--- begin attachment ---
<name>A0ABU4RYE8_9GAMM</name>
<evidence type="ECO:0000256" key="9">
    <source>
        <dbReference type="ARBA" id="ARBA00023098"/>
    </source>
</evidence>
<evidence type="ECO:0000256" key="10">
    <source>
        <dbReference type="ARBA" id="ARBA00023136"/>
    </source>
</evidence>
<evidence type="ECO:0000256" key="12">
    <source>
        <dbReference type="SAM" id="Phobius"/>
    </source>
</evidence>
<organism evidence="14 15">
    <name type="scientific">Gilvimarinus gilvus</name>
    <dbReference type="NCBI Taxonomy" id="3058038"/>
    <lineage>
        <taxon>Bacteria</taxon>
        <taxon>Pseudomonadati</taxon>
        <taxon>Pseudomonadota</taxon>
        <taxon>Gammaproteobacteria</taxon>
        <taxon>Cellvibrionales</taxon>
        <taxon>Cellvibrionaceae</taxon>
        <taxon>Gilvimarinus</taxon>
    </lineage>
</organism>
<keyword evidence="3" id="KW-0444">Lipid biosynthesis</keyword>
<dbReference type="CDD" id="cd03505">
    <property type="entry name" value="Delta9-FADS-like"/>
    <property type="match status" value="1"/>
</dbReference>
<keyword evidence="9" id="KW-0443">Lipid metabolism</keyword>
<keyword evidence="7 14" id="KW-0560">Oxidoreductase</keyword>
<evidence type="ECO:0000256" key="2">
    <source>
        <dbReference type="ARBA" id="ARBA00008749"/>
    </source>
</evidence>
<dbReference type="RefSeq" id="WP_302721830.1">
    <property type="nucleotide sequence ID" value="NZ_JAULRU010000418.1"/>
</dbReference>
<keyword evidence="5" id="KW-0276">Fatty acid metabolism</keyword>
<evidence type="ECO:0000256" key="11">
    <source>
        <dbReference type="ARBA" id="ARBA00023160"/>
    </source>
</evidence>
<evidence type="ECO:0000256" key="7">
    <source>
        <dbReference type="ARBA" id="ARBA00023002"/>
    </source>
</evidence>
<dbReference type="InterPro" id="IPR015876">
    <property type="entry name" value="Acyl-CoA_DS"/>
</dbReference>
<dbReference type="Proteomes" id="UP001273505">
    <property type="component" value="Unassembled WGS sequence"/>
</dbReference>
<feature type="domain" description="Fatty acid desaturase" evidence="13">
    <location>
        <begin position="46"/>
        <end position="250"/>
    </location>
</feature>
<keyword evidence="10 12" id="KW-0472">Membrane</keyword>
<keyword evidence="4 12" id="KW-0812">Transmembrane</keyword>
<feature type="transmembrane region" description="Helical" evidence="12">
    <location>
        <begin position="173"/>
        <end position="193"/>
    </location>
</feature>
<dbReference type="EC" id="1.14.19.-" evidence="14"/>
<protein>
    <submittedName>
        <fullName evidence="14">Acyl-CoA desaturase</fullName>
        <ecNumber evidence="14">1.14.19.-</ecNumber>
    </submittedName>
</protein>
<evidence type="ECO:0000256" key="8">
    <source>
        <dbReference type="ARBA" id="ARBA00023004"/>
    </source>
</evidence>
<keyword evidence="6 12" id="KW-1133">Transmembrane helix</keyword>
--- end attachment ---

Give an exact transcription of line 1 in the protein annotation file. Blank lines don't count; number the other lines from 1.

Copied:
<name>A0ABU4RYE8_9GAMM</name>